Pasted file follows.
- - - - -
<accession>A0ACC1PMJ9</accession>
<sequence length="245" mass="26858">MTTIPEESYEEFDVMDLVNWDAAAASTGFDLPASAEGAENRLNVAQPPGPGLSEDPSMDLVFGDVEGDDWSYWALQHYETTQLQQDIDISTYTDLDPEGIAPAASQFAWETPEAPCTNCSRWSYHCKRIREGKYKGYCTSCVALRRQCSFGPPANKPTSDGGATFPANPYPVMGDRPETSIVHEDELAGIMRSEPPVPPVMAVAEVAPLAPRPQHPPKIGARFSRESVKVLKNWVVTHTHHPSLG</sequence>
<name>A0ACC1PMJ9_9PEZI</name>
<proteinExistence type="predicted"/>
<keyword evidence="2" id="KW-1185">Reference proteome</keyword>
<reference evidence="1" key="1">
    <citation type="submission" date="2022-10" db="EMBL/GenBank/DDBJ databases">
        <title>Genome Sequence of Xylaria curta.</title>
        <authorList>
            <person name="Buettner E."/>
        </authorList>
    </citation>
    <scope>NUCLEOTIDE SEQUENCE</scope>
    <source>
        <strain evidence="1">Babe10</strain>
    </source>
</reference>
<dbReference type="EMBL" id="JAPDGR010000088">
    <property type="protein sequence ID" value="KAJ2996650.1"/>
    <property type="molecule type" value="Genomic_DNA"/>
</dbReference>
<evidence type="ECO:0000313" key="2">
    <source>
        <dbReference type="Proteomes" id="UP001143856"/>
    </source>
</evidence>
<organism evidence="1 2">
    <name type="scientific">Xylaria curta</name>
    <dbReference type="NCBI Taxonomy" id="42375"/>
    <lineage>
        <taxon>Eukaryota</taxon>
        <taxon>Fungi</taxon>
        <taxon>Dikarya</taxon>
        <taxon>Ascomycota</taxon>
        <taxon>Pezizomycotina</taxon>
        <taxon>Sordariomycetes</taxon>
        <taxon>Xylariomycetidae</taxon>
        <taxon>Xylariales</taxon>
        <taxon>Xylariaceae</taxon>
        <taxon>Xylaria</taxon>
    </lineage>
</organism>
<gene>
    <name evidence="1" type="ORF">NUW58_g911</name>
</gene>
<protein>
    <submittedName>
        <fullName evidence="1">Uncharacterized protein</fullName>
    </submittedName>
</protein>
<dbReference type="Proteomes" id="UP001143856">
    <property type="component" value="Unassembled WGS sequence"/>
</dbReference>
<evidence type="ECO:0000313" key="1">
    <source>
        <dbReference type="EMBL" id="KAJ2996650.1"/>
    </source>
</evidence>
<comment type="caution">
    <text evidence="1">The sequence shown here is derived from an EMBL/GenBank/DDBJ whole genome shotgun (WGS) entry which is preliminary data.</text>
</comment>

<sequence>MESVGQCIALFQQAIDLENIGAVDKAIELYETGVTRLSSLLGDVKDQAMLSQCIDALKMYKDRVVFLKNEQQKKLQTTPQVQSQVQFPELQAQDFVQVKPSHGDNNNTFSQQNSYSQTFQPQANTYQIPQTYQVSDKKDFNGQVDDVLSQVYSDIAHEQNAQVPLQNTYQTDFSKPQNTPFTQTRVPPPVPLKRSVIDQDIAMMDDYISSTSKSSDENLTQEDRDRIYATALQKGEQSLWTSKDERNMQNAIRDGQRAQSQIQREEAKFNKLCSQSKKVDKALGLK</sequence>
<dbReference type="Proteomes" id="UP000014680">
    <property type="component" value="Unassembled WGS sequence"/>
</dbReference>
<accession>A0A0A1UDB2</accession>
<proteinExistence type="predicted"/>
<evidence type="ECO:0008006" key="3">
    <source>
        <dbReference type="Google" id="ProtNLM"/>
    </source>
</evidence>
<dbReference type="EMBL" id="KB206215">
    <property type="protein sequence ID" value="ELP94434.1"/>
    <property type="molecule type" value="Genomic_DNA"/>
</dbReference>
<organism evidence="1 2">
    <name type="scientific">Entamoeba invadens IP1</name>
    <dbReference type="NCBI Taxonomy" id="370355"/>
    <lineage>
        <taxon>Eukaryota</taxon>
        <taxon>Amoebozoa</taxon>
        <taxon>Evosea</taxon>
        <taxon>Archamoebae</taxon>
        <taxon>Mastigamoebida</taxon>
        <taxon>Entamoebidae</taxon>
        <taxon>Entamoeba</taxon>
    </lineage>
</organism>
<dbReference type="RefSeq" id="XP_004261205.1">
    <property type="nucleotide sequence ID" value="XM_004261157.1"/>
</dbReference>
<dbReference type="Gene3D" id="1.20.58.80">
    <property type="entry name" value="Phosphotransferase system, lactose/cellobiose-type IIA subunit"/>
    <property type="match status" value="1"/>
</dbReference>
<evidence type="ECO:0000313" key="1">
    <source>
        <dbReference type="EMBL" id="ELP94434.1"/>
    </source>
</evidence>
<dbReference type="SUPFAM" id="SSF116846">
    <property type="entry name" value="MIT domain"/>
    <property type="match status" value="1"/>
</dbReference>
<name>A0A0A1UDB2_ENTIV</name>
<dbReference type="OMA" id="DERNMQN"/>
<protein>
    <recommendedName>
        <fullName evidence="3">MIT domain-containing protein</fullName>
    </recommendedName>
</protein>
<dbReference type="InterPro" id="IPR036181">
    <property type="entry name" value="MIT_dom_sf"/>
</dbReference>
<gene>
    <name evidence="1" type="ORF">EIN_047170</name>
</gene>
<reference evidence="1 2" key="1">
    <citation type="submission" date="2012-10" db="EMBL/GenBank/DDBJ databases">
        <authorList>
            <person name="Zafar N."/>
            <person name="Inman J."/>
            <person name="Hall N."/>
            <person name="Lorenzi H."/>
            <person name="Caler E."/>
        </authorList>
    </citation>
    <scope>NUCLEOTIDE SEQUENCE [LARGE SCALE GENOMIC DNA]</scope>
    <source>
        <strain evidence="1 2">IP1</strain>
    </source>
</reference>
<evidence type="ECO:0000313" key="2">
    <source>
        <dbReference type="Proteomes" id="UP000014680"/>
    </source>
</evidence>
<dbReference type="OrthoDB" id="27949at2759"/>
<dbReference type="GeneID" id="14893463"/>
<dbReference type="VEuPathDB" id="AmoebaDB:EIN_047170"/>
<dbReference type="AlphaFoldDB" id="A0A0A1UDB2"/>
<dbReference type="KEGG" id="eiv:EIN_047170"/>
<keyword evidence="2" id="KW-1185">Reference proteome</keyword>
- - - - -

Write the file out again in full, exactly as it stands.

<accession>A0ACC1PMJ9</accession>
<sequence length="245" mass="26858">MTTIPEESYEEFDVMDLVNWDAAAASTGFDLPASAEGAENRLNVAQPPGPGLSEDPSMDLVFGDVEGDDWSYWALQHYETTQLQQDIDISTYTDLDPEGIAPAASQFAWETPEAPCTNCSRWSYHCKRIREGKYKGYCTSCVALRRQCSFGPPANKPTSDGGATFPANPYPVMGDRPETSIVHEDELAGIMRSEPPVPPVMAVAEVAPLAPRPQHPPKIGARFSRESVKVLKNWVVTHTHHPSLG</sequence>
<name>A0ACC1PMJ9_9PEZI</name>
<proteinExistence type="predicted"/>
<keyword evidence="2" id="KW-1185">Reference proteome</keyword>
<reference evidence="1" key="1">
    <citation type="submission" date="2022-10" db="EMBL/GenBank/DDBJ databases">
        <title>Genome Sequence of Xylaria curta.</title>
        <authorList>
            <person name="Buettner E."/>
        </authorList>
    </citation>
    <scope>NUCLEOTIDE SEQUENCE</scope>
    <source>
        <strain evidence="1">Babe10</strain>
    </source>
</reference>
<dbReference type="EMBL" id="JAPDGR010000088">
    <property type="protein sequence ID" value="KAJ2996650.1"/>
    <property type="molecule type" value="Genomic_DNA"/>
</dbReference>
<evidence type="ECO:0000313" key="2">
    <source>
        <dbReference type="Proteomes" id="UP001143856"/>
    </source>
</evidence>
<organism evidence="1 2">
    <name type="scientific">Xylaria curta</name>
    <dbReference type="NCBI Taxonomy" id="42375"/>
    <lineage>
        <taxon>Eukaryota</taxon>
        <taxon>Fungi</taxon>
        <taxon>Dikarya</taxon>
        <taxon>Ascomycota</taxon>
        <taxon>Pezizomycotina</taxon>
        <taxon>Sordariomycetes</taxon>
        <taxon>Xylariomycetidae</taxon>
        <taxon>Xylariales</taxon>
        <taxon>Xylariaceae</taxon>
        <taxon>Xylaria</taxon>
    </lineage>
</organism>
<gene>
    <name evidence="1" type="ORF">NUW58_g911</name>
</gene>
<protein>
    <submittedName>
        <fullName evidence="1">Uncharacterized protein</fullName>
    </submittedName>
</protein>
<dbReference type="Proteomes" id="UP001143856">
    <property type="component" value="Unassembled WGS sequence"/>
</dbReference>
<evidence type="ECO:0000313" key="1">
    <source>
        <dbReference type="EMBL" id="KAJ2996650.1"/>
    </source>
</evidence>
<comment type="caution">
    <text evidence="1">The sequence shown here is derived from an EMBL/GenBank/DDBJ whole genome shotgun (WGS) entry which is preliminary data.</text>
</comment>

<sequence>MESVGQCIALFQQAIDLENIGAVDKAIELYETGVTRLSSLLGDVKDQAMLSQCIDALKMYKDRVVFLKNEQQKKLQTTPQVQSQVQFPELQAQDFVQVKPSHGDNNNTFSQQNSYSQTFQPQANTYQIPQTYQVSDKKDFNGQVDDVLSQVYSDIAHEQNAQVPLQNTYQTDFSKPQNTPFTQTRVPPPVPLKRSVIDQDIAMMDDYISSTSKSSDENLTQEDRDRIYATALQKGEQSLWTSKDERNMQNAIRDGQRAQSQIQREEAKFNKLCSQSKKVDKALGLK</sequence>
<dbReference type="Proteomes" id="UP000014680">
    <property type="component" value="Unassembled WGS sequence"/>
</dbReference>
<accession>A0A0A1UDB2</accession>
<proteinExistence type="predicted"/>
<evidence type="ECO:0008006" key="3">
    <source>
        <dbReference type="Google" id="ProtNLM"/>
    </source>
</evidence>
<dbReference type="EMBL" id="KB206215">
    <property type="protein sequence ID" value="ELP94434.1"/>
    <property type="molecule type" value="Genomic_DNA"/>
</dbReference>
<organism evidence="1 2">
    <name type="scientific">Entamoeba invadens IP1</name>
    <dbReference type="NCBI Taxonomy" id="370355"/>
    <lineage>
        <taxon>Eukaryota</taxon>
        <taxon>Amoebozoa</taxon>
        <taxon>Evosea</taxon>
        <taxon>Archamoebae</taxon>
        <taxon>Mastigamoebida</taxon>
        <taxon>Entamoebidae</taxon>
        <taxon>Entamoeba</taxon>
    </lineage>
</organism>
<dbReference type="RefSeq" id="XP_004261205.1">
    <property type="nucleotide sequence ID" value="XM_004261157.1"/>
</dbReference>
<dbReference type="Gene3D" id="1.20.58.80">
    <property type="entry name" value="Phosphotransferase system, lactose/cellobiose-type IIA subunit"/>
    <property type="match status" value="1"/>
</dbReference>
<evidence type="ECO:0000313" key="1">
    <source>
        <dbReference type="EMBL" id="ELP94434.1"/>
    </source>
</evidence>
<dbReference type="SUPFAM" id="SSF116846">
    <property type="entry name" value="MIT domain"/>
    <property type="match status" value="1"/>
</dbReference>
<name>A0A0A1UDB2_ENTIV</name>
<dbReference type="OMA" id="DERNMQN"/>
<protein>
    <recommendedName>
        <fullName evidence="3">MIT domain-containing protein</fullName>
    </recommendedName>
</protein>
<dbReference type="InterPro" id="IPR036181">
    <property type="entry name" value="MIT_dom_sf"/>
</dbReference>
<gene>
    <name evidence="1" type="ORF">EIN_047170</name>
</gene>
<reference evidence="1 2" key="1">
    <citation type="submission" date="2012-10" db="EMBL/GenBank/DDBJ databases">
        <authorList>
            <person name="Zafar N."/>
            <person name="Inman J."/>
            <person name="Hall N."/>
            <person name="Lorenzi H."/>
            <person name="Caler E."/>
        </authorList>
    </citation>
    <scope>NUCLEOTIDE SEQUENCE [LARGE SCALE GENOMIC DNA]</scope>
    <source>
        <strain evidence="1 2">IP1</strain>
    </source>
</reference>
<evidence type="ECO:0000313" key="2">
    <source>
        <dbReference type="Proteomes" id="UP000014680"/>
    </source>
</evidence>
<dbReference type="OrthoDB" id="27949at2759"/>
<dbReference type="GeneID" id="14893463"/>
<dbReference type="VEuPathDB" id="AmoebaDB:EIN_047170"/>
<dbReference type="AlphaFoldDB" id="A0A0A1UDB2"/>
<dbReference type="KEGG" id="eiv:EIN_047170"/>
<keyword evidence="2" id="KW-1185">Reference proteome</keyword>